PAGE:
The flow of goods is -- has been impacted, and there are restrictions, but as well travel restriction for people that are executing projects in those different -- in those different countries.

In the positive side, we saw that despite the drop in -- temporary drop in energy demand and in prices, we see that green energy and wind energy is one of the sectors that governments and politicians are somehow building to recover economies and to protect employment. So we do not see, at this point, a decrease in demand. We see a stable demand, as later Patxi will share with you, and we see movement in different governments to use wind energy as a tool to invest, to accelerate investments, accelerate the transition to a carbon-free economy in order to protect jobs.

Impact of this situation for Nordex. I mean, there is a very high level of reduce in capacity utilization due to temporary shutdowns, example today is Mexico, but we were as well affected in other locations of the world. Less capacity means higher costs due to the less capacity and due to the disruption in executing the projects. It could trigger as well delays -- it is triggering as well delays in installations, leading to a temporary increase on inventories, because even mismatching components. As well, we are negotiating with customers and suppliers liquidated damages for the situation and prolongation of costs. And this situation is delaying our ramp-up that we were in the middle, enlarging our supply chain.

In summary, I will say those disruption affect temporary the supply side of our business, not very much the demand side of our business, which we see a stable demand.

And with this, I would like to hand over to Christoph for the P&L.

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Christoph Burkhard, Nordex SE - CFO & Member of Management Board [4]

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.No, to Patxi.

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Jose Luis Blanco Diéguez, Nordex SE - Chairman of Management Board & CEO [5]

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To Patxi, sorry. Sorry. Patxi.

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Patxi Landa, Nordex SE - Chief Sales Officer & Member of Management Board [6]

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So looking at the market, as José Luis was just mentioning now, today, we continue to see a strong demand for 2020 orders across all regions. We had a strong start to the year with 1.6 gigawatts of new turbine orders in the first quarter, and this was up almost 60% against the same period last year.

From a pricing perspective, ASP continued to be stable at EUR 0.72 million per megawatts.

And regionally, Europe made a very significant contribution to the sales in the quarter with close to 80% of the total orders.

Very importantly, a very significant majority of the orders came with Delta4000 turbines. And as you know and was just mentioned by José Luis, those are more profitable than the other turbines in the portfolio. And the important consequence is that the average profitability of the backlog continues to improve.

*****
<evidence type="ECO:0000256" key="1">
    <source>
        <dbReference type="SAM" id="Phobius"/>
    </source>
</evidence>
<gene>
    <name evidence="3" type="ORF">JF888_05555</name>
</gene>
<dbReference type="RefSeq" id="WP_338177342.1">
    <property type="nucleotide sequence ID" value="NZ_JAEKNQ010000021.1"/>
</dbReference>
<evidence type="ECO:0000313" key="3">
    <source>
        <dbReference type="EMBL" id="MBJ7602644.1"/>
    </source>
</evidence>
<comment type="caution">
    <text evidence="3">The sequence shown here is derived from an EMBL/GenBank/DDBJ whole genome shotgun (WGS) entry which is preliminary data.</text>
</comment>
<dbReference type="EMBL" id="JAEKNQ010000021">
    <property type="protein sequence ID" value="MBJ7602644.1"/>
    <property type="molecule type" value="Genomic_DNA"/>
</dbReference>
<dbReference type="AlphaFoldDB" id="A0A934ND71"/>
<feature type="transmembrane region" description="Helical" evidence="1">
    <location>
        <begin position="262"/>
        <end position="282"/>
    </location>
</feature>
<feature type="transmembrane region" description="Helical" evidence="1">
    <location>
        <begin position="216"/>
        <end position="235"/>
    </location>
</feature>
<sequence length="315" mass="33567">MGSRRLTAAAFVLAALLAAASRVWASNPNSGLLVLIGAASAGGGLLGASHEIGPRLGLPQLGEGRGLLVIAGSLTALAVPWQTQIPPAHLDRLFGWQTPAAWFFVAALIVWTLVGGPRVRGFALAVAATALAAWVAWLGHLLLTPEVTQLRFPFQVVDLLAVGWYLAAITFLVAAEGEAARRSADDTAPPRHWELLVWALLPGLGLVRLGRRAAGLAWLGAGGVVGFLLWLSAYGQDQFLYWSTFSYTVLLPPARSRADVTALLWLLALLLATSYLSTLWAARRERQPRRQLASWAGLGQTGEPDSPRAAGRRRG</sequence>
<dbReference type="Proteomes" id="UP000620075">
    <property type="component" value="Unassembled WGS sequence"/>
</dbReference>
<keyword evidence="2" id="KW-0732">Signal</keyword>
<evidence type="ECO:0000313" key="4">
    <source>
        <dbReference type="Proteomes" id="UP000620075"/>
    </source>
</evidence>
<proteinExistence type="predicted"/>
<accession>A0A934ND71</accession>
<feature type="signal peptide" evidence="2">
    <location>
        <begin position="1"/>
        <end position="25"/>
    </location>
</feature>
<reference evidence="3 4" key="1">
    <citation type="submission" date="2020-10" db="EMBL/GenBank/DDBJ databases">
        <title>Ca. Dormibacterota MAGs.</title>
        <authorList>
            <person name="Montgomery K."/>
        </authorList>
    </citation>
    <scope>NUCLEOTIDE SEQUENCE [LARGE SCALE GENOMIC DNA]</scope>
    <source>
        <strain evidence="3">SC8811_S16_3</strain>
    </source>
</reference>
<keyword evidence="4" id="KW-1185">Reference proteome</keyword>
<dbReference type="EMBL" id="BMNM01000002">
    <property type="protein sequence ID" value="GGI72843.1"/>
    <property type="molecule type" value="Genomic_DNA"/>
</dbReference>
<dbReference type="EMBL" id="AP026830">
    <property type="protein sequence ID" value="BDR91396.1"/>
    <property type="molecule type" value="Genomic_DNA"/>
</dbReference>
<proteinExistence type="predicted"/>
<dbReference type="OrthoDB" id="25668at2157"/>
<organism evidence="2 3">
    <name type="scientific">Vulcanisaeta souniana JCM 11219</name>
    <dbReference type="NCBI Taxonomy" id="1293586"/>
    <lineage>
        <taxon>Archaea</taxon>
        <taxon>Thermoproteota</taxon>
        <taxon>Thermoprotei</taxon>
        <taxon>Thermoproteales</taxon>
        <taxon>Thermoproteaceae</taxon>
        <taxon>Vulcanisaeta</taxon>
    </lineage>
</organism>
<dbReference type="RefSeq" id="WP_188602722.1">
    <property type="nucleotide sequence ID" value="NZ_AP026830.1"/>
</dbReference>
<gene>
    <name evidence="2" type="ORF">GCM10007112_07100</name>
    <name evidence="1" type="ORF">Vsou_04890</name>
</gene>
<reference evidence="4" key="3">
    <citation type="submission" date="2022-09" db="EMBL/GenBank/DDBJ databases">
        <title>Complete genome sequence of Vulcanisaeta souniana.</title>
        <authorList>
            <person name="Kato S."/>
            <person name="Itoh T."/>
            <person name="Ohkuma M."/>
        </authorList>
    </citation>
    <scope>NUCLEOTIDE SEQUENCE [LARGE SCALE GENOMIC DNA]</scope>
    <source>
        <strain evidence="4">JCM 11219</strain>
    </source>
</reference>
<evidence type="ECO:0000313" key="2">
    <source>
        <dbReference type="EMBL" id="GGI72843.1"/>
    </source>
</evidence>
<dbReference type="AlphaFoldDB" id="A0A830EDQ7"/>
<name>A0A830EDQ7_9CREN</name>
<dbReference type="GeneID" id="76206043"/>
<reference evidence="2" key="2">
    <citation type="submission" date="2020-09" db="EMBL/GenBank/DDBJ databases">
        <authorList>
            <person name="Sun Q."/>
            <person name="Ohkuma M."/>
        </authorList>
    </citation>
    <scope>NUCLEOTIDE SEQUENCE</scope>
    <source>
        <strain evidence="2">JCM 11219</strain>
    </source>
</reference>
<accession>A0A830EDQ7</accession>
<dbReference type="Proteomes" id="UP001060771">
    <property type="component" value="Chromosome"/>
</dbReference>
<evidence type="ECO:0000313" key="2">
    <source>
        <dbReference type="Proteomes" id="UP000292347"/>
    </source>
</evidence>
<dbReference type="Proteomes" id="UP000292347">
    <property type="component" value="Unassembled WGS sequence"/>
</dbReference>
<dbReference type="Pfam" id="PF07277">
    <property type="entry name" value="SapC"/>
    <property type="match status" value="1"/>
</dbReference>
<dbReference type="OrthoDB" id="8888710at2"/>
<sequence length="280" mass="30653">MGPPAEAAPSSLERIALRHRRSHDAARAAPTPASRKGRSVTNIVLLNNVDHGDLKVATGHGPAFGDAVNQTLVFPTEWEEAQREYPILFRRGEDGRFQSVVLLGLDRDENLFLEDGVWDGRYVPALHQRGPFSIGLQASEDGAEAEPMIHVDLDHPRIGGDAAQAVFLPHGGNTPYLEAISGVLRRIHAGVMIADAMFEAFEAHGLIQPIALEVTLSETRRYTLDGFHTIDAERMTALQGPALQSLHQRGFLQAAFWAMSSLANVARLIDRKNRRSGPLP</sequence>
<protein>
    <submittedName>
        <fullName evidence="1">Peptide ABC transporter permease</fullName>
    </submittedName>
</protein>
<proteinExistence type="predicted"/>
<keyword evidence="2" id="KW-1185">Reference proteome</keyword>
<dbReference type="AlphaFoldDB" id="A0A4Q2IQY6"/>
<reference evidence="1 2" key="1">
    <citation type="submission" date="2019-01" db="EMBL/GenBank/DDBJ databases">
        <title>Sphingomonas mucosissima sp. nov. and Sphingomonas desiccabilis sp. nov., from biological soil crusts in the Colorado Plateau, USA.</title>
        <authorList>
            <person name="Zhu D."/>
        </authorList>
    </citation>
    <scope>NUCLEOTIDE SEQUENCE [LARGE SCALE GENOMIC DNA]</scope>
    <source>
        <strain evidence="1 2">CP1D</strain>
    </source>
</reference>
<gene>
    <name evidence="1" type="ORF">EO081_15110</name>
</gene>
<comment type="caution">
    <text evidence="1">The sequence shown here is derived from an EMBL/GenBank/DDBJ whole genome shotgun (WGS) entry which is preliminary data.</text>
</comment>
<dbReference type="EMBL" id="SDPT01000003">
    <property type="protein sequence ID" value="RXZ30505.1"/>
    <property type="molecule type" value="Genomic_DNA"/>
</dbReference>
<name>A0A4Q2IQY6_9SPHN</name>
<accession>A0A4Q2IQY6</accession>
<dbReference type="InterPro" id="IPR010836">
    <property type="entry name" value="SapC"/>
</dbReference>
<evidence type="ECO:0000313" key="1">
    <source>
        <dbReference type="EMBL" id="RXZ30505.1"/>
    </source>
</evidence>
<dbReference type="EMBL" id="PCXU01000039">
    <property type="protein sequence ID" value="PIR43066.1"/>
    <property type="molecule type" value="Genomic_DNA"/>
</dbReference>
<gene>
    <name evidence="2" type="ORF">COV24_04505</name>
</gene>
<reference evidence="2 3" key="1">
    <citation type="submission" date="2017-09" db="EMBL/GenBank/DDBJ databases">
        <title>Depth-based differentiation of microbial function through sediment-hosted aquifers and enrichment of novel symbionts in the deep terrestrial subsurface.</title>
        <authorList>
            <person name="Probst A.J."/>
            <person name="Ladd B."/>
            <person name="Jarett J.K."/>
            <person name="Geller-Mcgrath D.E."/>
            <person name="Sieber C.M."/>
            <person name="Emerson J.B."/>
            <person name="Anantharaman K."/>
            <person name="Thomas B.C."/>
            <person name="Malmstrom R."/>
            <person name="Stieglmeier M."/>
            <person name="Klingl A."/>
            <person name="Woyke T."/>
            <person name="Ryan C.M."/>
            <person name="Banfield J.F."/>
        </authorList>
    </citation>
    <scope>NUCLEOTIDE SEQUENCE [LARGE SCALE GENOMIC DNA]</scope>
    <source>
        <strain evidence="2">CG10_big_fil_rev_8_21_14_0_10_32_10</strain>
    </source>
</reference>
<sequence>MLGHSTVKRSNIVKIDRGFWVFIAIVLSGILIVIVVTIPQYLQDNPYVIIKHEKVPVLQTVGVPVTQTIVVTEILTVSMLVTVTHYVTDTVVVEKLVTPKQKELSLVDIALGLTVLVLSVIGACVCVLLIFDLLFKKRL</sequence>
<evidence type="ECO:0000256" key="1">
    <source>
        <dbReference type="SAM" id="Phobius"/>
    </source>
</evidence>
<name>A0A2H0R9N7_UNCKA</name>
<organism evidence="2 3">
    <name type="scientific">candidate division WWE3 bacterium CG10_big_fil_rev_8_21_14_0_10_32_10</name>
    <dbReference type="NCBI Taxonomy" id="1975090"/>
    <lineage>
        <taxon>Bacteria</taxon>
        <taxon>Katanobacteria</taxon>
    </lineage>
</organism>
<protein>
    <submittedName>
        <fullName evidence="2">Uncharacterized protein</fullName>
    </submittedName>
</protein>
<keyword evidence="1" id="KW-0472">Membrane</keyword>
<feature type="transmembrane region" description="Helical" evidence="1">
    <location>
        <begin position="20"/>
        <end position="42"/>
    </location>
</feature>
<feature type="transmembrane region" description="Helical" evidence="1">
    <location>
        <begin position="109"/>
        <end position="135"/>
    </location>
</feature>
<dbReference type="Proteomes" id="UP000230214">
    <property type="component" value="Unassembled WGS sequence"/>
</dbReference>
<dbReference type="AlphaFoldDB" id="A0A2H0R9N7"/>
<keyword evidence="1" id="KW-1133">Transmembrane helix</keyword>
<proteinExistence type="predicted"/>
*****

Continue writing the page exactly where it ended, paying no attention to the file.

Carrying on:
So in summary, we see strong demand for the rest of the year despite COVID. We see Q2 with expectations to be a relatively slower quarter and the second half of the year with expectations to be stronger from an order perspective. Majority of the orders to come for the rest of the year also are expected to come with Delta4000 turbines. This would further improve the backlog quality in terms of profitability.

If you go please to the next slide. On the Service side, Service sales grew 16% versus Q1 2019 and represented 10.6% of group sales in the quarter. Segment profitability continued to increase with 18% EBIT margin in the quarter.

If you please go to the next slide. And from a backlog perspective, the total turbine order backlog stood at EUR 5.8 billion at the end of Q1, increasing 32% with respect to the end of Q1 2019. From a Service perspective, Service order backlog stood at EUR 2.6 billion for a combined order backlog of EUR 8.4 billion at the end of the quarter.

And with this, I hand over to Christoph for the financials.

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Christoph Burkhard, Nordex SE - CFO & Member of Management Board [7]

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Thank you very much, Patxi. Good afternoon, ladies and gentlemen. Welcome also from my side. And I would like you -- to guide you now, as always, through our first quarter 2020 financials.

But before doing this, I would like to briefly summarize the highlights from our recently refinanced guarantee facility. With a distinguished group of 21 international financial institutions and insurance companies led by BNP Paribas, Commerzbank, HSBC, Intesa Sanpaolo and UniCredit, we have extended our EUR 1.21 billion guarantee facility until April 2023. And this provides us right on time in this challenging times with the needed planning certainty. The terms and conditions of the facility remained largely unchanged, except one important aspect. With the newly introduced feature of an ESG rating-linked component also, this facility is now being classified as a green facility. With this, we could accomplish our objective to have all our debt financing consisting of green instruments.

And with this, now moving to the financials. Yes, José Luis mentioned already, the first quarter 2020 went according to our expectations. And starting with the income statement, sales of almost EUR 1 billion compared to roughly EUR 400 million in Q1 2019 do confirm the growth trends the company has been working towards over the previous months.

We generated EUR 13 million EBITDA, representing 1.4% EBITDA margin in Q1, meeting our expectations.

And the gross margin of 16.2% reflects the execution of some low-margin legacy projects.

Now looking at the balance sheet. We see a slight prolongation compared to the previous quarter due to the high activity level. This is also a result of a slight increase in working capital, mainly driven by inventory. And we had a decent cash position of EUR 432 million at the end of Q1.